Anyone who watched the trailers for Gravity when they appeared much earlier this year would have been more than a little excited. The gut wrenching visuals revealed in the preview promised so much. I was one of those people; however as the film grew closer to release I heard snippets of spoilers here and there and surmised that this was just a one woman show for Sandra Bullock, an actress I really don’t rate, and so I wrote it off as something I’ll catch up on at home. This evening I was bored and so I wandered into my local multiplex and Gravity in 3D was the next film available (not involving animated planes or snails at any rate) so I paid my money and sat down expecting to be bored… Boy was I wrong!
The plot is simple. Sandra Bullock plays medical engineer Ryan Stone, whose astronaut training has been rushed so that she can install an undisclosed piece of technology on the Hubble Telescope. George Clooney plays veteran astronaut Matt Kowalski on his last mission, and off camera something goes wrong on a Russian satellite causing a debris field to head their way. This sea of ‘faster than a speeding bullet’ projectiles proceeds to wreck the Shuttle and Hubble, kill the other three members of the crew and generally kick off a really lousy day for Ryan and Matt.
Rounding off the cast list are 5 other actors’ voices and one very big and beautiful planet. It is that planet that is the star of the show. If I had one dream it would be to view Earth from orbit and the views we get to see, in the less frantic moments of this film, are absolutely magnificent. Probably my favourite visual is of the Aurora Borealis seen from space, but there are plenty of others that are stunning too, so hats off to writer/director Alfonso Cuarón and his regular director of photography Emmanuel Lubezki for producing something so beautiful.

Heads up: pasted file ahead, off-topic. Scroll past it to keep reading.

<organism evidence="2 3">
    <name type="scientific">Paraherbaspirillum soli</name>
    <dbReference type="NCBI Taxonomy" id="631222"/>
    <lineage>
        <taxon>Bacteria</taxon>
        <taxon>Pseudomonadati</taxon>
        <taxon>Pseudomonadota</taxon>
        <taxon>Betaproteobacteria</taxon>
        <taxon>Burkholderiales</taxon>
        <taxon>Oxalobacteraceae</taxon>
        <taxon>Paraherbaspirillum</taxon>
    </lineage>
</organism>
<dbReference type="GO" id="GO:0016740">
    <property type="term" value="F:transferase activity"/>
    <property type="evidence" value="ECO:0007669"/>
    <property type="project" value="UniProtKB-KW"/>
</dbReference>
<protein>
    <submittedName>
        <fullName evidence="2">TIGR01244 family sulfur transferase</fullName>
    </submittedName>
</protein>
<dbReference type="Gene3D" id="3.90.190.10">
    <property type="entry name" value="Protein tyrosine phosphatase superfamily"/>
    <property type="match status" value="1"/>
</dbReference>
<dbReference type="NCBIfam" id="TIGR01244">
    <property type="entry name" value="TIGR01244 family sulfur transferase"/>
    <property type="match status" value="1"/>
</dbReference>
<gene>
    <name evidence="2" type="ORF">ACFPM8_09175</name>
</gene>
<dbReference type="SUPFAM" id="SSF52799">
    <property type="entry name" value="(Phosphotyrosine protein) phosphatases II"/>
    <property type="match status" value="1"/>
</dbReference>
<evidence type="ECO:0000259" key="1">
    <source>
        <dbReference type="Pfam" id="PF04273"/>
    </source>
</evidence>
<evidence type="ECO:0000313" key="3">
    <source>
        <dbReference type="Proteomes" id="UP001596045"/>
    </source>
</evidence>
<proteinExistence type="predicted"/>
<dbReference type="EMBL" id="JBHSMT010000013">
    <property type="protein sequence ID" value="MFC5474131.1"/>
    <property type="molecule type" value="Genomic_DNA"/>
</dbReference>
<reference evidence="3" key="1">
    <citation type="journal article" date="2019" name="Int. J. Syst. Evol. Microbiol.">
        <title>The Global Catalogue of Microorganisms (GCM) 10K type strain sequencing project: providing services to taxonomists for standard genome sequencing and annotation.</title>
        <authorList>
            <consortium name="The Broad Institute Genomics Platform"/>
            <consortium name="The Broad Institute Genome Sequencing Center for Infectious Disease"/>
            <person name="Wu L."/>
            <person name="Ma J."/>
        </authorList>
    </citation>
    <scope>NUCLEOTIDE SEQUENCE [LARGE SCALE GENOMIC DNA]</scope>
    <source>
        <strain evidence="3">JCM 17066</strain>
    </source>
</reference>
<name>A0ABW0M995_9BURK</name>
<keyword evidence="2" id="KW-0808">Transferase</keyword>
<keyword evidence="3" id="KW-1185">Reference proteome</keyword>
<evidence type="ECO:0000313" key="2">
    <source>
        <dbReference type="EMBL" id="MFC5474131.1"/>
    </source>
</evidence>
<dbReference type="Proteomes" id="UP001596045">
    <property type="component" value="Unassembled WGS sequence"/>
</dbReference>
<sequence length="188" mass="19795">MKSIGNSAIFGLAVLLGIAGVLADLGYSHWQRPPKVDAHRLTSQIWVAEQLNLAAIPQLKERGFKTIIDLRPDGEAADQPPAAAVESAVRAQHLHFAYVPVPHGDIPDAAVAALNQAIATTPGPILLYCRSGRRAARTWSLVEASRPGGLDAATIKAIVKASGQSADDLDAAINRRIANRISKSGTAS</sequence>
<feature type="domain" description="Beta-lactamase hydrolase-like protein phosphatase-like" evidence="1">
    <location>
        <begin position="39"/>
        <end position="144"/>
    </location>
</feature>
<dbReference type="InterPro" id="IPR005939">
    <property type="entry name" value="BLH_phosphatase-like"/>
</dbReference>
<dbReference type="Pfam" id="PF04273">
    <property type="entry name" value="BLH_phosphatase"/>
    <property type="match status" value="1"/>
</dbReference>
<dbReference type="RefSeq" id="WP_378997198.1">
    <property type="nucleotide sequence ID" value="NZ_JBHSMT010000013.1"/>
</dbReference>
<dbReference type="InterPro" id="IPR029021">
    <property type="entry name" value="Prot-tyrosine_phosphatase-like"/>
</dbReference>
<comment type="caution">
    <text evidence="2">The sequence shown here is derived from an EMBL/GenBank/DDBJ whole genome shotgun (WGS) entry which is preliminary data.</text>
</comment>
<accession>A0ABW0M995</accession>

Gravity clocks in at 91 minutes, which is very short compared to most other recent blockbusters and it is better for it. We have no extraneous side plots and no overlong scenes of random objects in space. What visuals we get are enough and the editing keeps the film moving along so we don’t get bored or frustrated but instead get a very intense 10 minutes of setup and 80 minutes of action and resolution.
I’ll touch on George Clooney first. I have always liked him and his role here is marvellously understated. He is the calm antithesis to Ryan’s nausea and inexperience and I was rooting for him all the way, even though his character appeared doomed.
Bullock is also really good. I don’t think we are into Oscar contendership, but this is certainly the best non-comedic role I have seen her take on. She gets her little Barbarella moment, stripping in zero gravity and is very solid throughout.
Curaron has clearly been influenced by films like Kubrick’s 2001 and the James Cameron’s Aliens. We even get a nod to Jaws at one point, which I won’t spoil. The pace of this movie is also a bit like Jaws, moving from calmness to frenetic action and back to the peace of space throughout, before climaxing in a big explosion.
The writing and the plot are not far fetched at all and there is only one moment that bugged me, that being when Ryan finally found her inner calm and turned into a ‘wonder-woman’ astronaut and even that wasn’t enough to spoil what turned out to be one of the best films of 2013 for me.
Before I wrap this up I want to touch on the 3D… It is good… Really good! In fact this is the best 3D film I have seen since Avatar. I have seen plenty of recent films spoiled by 3D (Star Trek: Into Darkness – I’m looking at you) but I have to recommend that you see Gravity on the big screen in 3D. Also sit nearer the front than you normally would so that the vastness of space fills your vision.
Gravity is a beautiful movie. Gravity is worth 91 minutes of your time. Gravity is also worth the extra money for the 3D showing. JUST DON’T EAT CRUNCHY FOOD as Gravity has a lot of totally silent moments too! Go see it.
Lives 'down under' now so also enjoys getting stereo-typed as Butlers and White Imperialists when treading the boards.